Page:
Retired Bishop of the Diocese of Charleston, David B. Thompson, - WCBD-TV: News, Weather, and Sports for Charleston, SC

Retired Bishop of the Diocese of Charleston, David B. Thompson, died over the weekend

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Bishop Thompson served as the eleventh bishop from 1990-1999. Plans for his funeral have not yet been determined. Bishop Thompson served as the eleventh bishop from 1990-1999. Plans for his funeral have not yet been determined.
CHARLESTON, SC -

The Most Reverend David B. Thompson, retired Bishop of the Diocese of Charleston, died over the weekend. He was 90 years old. Bishop Thompson served as the eleventh bishop from 1990-1999. Plans for his funeral have not yet been determined.

Bishop Thompson was born May 29, 1923, in Philadelphia, Pa., one of three children of the late David B. and Catharine A. (McLaughlin) Thompson. In September 1941, he began studies for the priesthood at St. Charles Borromeo Seminary in Wynnewood, Pennsylvania. There, he earned a Bachelor of Arts degree and a Master of Arts degree in history. He was ordained a priest in the Philadelphia Cathedral Basilica of Saint Peter & Paul on May 27, 1950, by the late Bishop J. Carroll McCormick, then the Auxiliary Bishop of Philadelphia.

As a young priest, Bishop Thompson served as an associate pastor at Our Lady of Pompeii Church in Philadelphia, Pa., earned his Cannon Law Degree at The Catholic University of America in Washington, D.C. and taught at St. Thomas More High School in Philadelphia, Pa. In 1957, he was named the founding principal of Notre Dame High School in Easton, Pa., where he served for four years.

On January 28, 1961, Pope John XXIII created the Diocese of Allentown. The Pontiff named The Most Reverend Joseph McShea as the founding Bishop of Allentown. One of Bishop McShea's first official acts was to name then Father Thompson the first chancellor of the new diocese, and shortly afterwards, its first secretary to the Diocesan Consultors, and first Assistant Judicial Vicar to the Diocesan Tribunal. On March 17, 1963, Pope John XXIII named Father Thompson a Domestic Prelate to His Holiness; the honor bears the title of Monsignor. Bishop McShea appointed Monsignor Thompson as his Vicar General on October 11, 1966. He was reappointed Vicar General March 21, 1983, by Bishop Thomas Welsh, the successor to Bishop McShea. He served in that capacity for 22 years.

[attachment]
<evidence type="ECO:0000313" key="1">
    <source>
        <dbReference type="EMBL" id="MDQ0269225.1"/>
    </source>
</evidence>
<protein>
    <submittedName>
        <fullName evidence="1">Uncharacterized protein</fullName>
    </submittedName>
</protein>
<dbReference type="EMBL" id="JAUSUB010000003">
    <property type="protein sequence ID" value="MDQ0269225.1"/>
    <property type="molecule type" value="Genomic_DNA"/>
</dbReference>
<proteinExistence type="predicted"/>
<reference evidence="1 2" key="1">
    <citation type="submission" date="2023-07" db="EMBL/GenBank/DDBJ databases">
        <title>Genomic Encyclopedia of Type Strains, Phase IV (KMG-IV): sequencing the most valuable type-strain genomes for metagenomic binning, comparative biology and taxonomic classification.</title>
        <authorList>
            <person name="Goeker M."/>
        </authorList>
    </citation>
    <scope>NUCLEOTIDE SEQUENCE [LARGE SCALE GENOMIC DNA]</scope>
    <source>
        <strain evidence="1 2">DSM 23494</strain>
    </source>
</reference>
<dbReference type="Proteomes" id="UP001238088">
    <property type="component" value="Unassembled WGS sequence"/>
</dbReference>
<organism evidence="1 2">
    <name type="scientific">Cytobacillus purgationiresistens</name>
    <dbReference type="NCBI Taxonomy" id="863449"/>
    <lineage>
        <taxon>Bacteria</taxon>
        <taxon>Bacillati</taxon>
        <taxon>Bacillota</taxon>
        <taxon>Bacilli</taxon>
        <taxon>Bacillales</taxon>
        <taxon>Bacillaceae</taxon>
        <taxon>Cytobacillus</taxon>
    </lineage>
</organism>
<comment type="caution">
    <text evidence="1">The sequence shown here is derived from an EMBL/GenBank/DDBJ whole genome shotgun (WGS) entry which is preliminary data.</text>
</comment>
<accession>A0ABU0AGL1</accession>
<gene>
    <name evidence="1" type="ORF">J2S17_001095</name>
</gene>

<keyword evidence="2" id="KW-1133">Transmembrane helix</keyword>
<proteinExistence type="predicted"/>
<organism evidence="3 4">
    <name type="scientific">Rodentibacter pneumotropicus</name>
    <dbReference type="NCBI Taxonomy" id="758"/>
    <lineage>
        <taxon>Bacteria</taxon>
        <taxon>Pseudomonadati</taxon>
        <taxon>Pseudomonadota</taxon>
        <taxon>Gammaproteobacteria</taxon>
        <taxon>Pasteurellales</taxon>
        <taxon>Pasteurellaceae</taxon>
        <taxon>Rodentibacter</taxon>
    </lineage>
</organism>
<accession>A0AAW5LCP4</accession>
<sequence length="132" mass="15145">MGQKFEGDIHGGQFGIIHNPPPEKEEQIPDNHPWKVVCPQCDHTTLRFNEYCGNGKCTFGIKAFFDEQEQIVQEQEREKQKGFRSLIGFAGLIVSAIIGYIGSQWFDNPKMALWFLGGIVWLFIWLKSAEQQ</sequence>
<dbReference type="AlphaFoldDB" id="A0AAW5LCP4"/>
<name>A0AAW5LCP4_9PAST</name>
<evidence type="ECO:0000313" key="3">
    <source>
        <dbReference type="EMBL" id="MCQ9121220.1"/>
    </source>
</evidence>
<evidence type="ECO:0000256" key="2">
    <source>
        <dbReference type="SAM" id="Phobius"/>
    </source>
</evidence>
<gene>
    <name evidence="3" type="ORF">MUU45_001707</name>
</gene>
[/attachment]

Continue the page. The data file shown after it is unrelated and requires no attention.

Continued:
On April 22, 1989, Pope John Paul II appointed Monsignor Thompson as Coadjutor Bishop of Charleston,

with right of succession. Bishop Thompson's ordination took place on May 24, 1989, at the Cathedral of

St. John the Baptist in Charleston, with Archbishop Pio Laghi, Apostolic Pro-Nuncio to the United States,

as ordaining prelate. Upon the retirement of Bishop Ernest L. Unterkoefler on February 22, 1990, Bishop

Thompson became the eleventh Bishop of Charleston.

During his nine years as shepherd of South Carolina, Bishop Thompson traveled thousands of miles to

visit every parish and mission in his diocese, which encompasses the entire state of South Carolina. He

was known for his stance against the Confederate flag over the Statehouse, gambling, abortion and the

death penalty. On December 8, 1992, Bishop Thompson wrote a pastoral letter, "Our Heritage - Our

Hope", convoking the Synod of Charleston, the first official gathering of clergy and laity in the diocese

since 1956. Work on the synod began in 1990, and the process culminated with a third session and

celebratory closing in January 1995.

Under his leadership, the Diocese of Charleston sponsored the Palmetto Project Community Relations

Forum, a community effort to erase racism through friendship. The Bishop was awarded the Tree of Life

Award, the Jewish National Fund's highest honor, for his efforts on behalf of interfaith harmony. He also

received the Order of the Palmetto award, considered the highest civilian honor in South Carolina.

Bishop Thompson retired July 13, 1999, at the age of 76. In his retirement he was an avid golfer and

continued to serve the diocese as called. He continued to celebrate Confirmations, served in weekend

ministry at Christ Our King Catholic Church in Mount Pleasant, served as a judge on the diocesan

Office of Tribunal, offered days of recollection and retreats, and gave talks to religious groups.

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